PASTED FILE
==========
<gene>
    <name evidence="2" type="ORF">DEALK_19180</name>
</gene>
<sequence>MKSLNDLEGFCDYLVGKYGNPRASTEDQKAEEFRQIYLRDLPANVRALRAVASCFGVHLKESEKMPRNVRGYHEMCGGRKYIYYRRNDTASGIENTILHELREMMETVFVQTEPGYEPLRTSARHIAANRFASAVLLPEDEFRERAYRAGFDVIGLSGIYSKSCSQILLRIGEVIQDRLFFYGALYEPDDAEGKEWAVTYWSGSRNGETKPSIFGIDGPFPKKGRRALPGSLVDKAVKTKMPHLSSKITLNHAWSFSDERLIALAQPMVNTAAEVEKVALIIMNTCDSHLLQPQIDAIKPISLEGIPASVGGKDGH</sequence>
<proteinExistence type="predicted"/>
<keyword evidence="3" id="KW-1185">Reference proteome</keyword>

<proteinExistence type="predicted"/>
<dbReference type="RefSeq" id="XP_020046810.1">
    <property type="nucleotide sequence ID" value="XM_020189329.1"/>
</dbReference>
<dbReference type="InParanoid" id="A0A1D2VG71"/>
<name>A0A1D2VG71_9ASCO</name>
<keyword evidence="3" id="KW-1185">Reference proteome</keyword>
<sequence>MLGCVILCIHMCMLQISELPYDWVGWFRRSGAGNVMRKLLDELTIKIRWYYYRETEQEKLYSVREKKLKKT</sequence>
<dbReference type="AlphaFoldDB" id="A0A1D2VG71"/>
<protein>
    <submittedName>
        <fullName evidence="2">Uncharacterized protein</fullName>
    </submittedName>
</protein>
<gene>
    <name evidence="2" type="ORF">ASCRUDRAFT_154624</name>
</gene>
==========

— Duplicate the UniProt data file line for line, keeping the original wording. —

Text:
<gene>
    <name evidence="2" type="ORF">DEALK_19180</name>
</gene>
<sequence>MKSLNDLEGFCDYLVGKYGNPRASTEDQKAEEFRQIYLRDLPANVRALRAVASCFGVHLKESEKMPRNVRGYHEMCGGRKYIYYRRNDTASGIENTILHELREMMETVFVQTEPGYEPLRTSARHIAANRFASAVLLPEDEFRERAYRAGFDVIGLSGIYSKSCSQILLRIGEVIQDRLFFYGALYEPDDAEGKEWAVTYWSGSRNGETKPSIFGIDGPFPKKGRRALPGSLVDKAVKTKMPHLSSKITLNHAWSFSDERLIALAQPMVNTAAEVEKVALIIMNTCDSHLLQPQIDAIKPISLEGIPASVGGKDGH</sequence>
<proteinExistence type="predicted"/>
<keyword evidence="3" id="KW-1185">Reference proteome</keyword>

<proteinExistence type="predicted"/>
<dbReference type="RefSeq" id="XP_020046810.1">
    <property type="nucleotide sequence ID" value="XM_020189329.1"/>
</dbReference>
<dbReference type="InParanoid" id="A0A1D2VG71"/>
<name>A0A1D2VG71_9ASCO</name>
<keyword evidence="3" id="KW-1185">Reference proteome</keyword>
<sequence>MLGCVILCIHMCMLQISELPYDWVGWFRRSGAGNVMRKLLDELTIKIRWYYYRETEQEKLYSVREKKLKKT</sequence>
<dbReference type="AlphaFoldDB" id="A0A1D2VG71"/>
<protein>
    <submittedName>
        <fullName evidence="2">Uncharacterized protein</fullName>
    </submittedName>
</protein>
<gene>
    <name evidence="2" type="ORF">ASCRUDRAFT_154624</name>
</gene>